JRB CD-3005

Homage to Liszt Grand Tarantella (1986)

Tin Pan Hands Andante & Stomp (1987)

Chamber Set, Op. 3 (1988)

Berceuse, Op. 6 (1999)

The Two-Step Rag, Op. 7, No. 1 (1974)

The Unicorn Rag, Op. 7, No. 2  (2000)

The Zez Mendelssohn Rag, Op. 7, No. 3  (1992)

Elegies (2) Op. 3 (1997/9)

Clouds 501 (1992)

Waltz for Lia (2017)

Conversation (1990/2020)

Fantasy No.3 (2015)

Simple Gifts: Theme & 3 Variations (2006)

Sarcasms (6) Op. 4  (1988)

Interlude for S. R. Op. 8 (1999)

Sonata For Trumpet (2 Movements) Op.14  (2021)

27 C. P.  E. Bach: Solfeggietto arr. 2 Pianos by J. Baker (1996)

28 Bach/Gounod Ave Maria arr. J. Baker (2005)

29 Weiss: Lute Suite Gigue arr. For Left Hand by J. Baker (2018)

Program Notes by Jeffrey Reid Baker 

The Homage to Liszt is a grand tarantella for solo piano which I composed for my first album (1986) featuring the music of Franz Liszt. It is a wild romp imitating composers who were themselves inspired by Liszt.

Tin Pan Hands for solo piano was composed for an album I did in 1987 featuring the music of George Gershwin. It is somewhat Gershwin-esque but also pays tribute to the novelty piano styles of the 1920s and 30s.

The Chamber Set was written for an album that never happened. It is scored for two flutes, piano and bass.The movements are quite diverse stylistically.The third movement was originally titled For Nina but somehow it got an “r” on the end and I left it.

The Two-Step Ragtime for piano was actually my first publishable composition and this is its premiere recording. It is subtitled “A Double-Note Sensation” as it features 2 voices in the right hand throughout.

The Unicorn Rag for piano was written for an album I did for the Musicland Group called Scott Joplin's Greatest Hits.

I named my next rag (for piano 3 hands) The Zez Mendelssohn Rag because it has elements of composers Zez Confrey and Felix Mendelssohn. It’s a novelty.

The Two Elegies for large orchestra were composed for the passing of my father (1997) and my grandmother (1999). They are cast as small tone poems and were originally for organ. William’s Song uses a melody written by my father.

Clouds501 was originally written for multi-keyboards. But because students seemed to like it, I made this arrangement for solo piano.

One day, one of my piano students, Lia, asked me "How do you compose music?" I told her that I couldn't tell her but I could show her. The result was the Waltz for Lia.

One night in 1990, I improvised a few ideas on piano while recording into my digital audio workstation. Years later, I listened back to what I had played that night and found one improv which struck me as a complete composition. After some editing, I ended up with a very likeable and well-crafted piece which I titled Conversation.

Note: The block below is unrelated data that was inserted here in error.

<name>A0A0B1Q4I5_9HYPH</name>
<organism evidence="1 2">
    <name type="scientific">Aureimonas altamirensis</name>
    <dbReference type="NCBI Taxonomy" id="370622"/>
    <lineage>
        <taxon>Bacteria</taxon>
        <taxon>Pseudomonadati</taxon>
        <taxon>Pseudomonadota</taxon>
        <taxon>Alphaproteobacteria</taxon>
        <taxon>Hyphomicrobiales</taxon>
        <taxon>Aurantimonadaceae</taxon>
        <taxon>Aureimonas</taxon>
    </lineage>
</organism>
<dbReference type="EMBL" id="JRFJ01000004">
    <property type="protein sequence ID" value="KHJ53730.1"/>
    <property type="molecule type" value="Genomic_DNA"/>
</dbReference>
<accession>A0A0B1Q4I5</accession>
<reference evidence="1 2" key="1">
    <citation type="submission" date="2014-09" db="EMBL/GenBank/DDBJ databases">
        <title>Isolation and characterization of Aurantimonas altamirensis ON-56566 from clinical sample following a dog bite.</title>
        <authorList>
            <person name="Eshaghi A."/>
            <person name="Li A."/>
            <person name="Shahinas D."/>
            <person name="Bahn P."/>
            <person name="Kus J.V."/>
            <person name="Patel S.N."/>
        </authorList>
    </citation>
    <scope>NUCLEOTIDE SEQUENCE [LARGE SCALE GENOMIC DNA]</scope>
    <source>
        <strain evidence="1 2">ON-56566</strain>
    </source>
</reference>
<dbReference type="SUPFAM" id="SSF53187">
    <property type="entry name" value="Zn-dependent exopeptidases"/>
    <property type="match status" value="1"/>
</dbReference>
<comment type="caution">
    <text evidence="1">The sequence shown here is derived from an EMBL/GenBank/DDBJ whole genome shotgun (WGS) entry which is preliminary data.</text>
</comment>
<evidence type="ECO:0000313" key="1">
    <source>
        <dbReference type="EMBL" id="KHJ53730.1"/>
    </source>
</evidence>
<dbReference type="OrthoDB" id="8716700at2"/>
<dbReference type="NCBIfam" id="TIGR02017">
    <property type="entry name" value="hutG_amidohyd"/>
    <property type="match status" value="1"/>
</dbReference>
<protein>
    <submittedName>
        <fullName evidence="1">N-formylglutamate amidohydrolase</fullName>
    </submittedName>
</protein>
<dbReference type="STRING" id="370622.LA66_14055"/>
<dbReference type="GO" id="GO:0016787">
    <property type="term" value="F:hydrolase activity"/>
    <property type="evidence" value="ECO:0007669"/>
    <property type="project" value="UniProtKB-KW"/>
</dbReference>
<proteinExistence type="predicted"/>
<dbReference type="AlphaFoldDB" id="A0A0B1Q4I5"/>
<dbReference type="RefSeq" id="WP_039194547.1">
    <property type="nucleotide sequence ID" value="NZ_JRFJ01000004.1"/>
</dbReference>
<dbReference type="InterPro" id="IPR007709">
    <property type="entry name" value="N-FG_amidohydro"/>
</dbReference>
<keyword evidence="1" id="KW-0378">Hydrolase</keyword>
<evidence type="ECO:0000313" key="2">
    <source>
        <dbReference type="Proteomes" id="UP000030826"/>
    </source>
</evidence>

The Fantasy No. 3 was my attempt to capture the cross- hand technique found in Franz Liszt’s Un Sospiro Etude into a piece playable by the young pianist.

One of my student’s mothers asked if I could teach her son Simple Gifts. I took at it as an opportunity to make something more than that.The result was Simple Gifts: Theme & 3 Variations which my student did learn much to his mother’s delight.

In 1988, I wrote an app called Keys! During the development of the app, I would test it by making up little pieces. The SIx Sarcasms were the results of those tests. I named them Sarcasms because they sounded sarcastic. Prokofiev used this title also.


 The Interlude for S. R. For 2 pianos was written for my Rachmaninoff CD as a "light break" between the large Cello Sonata (which I rewrote as a Two-Piano Sonata) and the large Piano Concerto No. 3. It is a variation on a simple Danish song called Sailor's Dance.

The Trumpet Sonata is also the result of an assignment for a student. I wanted to demonstrate a few things, particularly about ‘musical form’, and ended up writing this Sonata! It is dedicated to my father, Dr. William E. Baker, who was quite an extraordinary trumpeter.

The last three selections are special arrangements I have done. When my daughter learned the Solfeggietto of CPE Bach, I wanted to play along with her on a second piano. So, I composed a very romantic second piano part just to add to the party. Both my son’s piano teacher and my piano teacher learned it and had great fun with it.

My arrangement of the Ave Maria by Bach/Gounod came with a self-imposed challenge - to maintain the Bach original 'note for note' while adding the Gounod melody to it. As an added challenge, I tried to hold it to an intermediate piano level.

Recently, my piano teacher from college injured her right hand. It gave me the opportunity to arrange one of my absolute favorite pieces - the Gigue from the Weiss Guitar Suite in A minor - for the left hand. Pure self-indulgence.   

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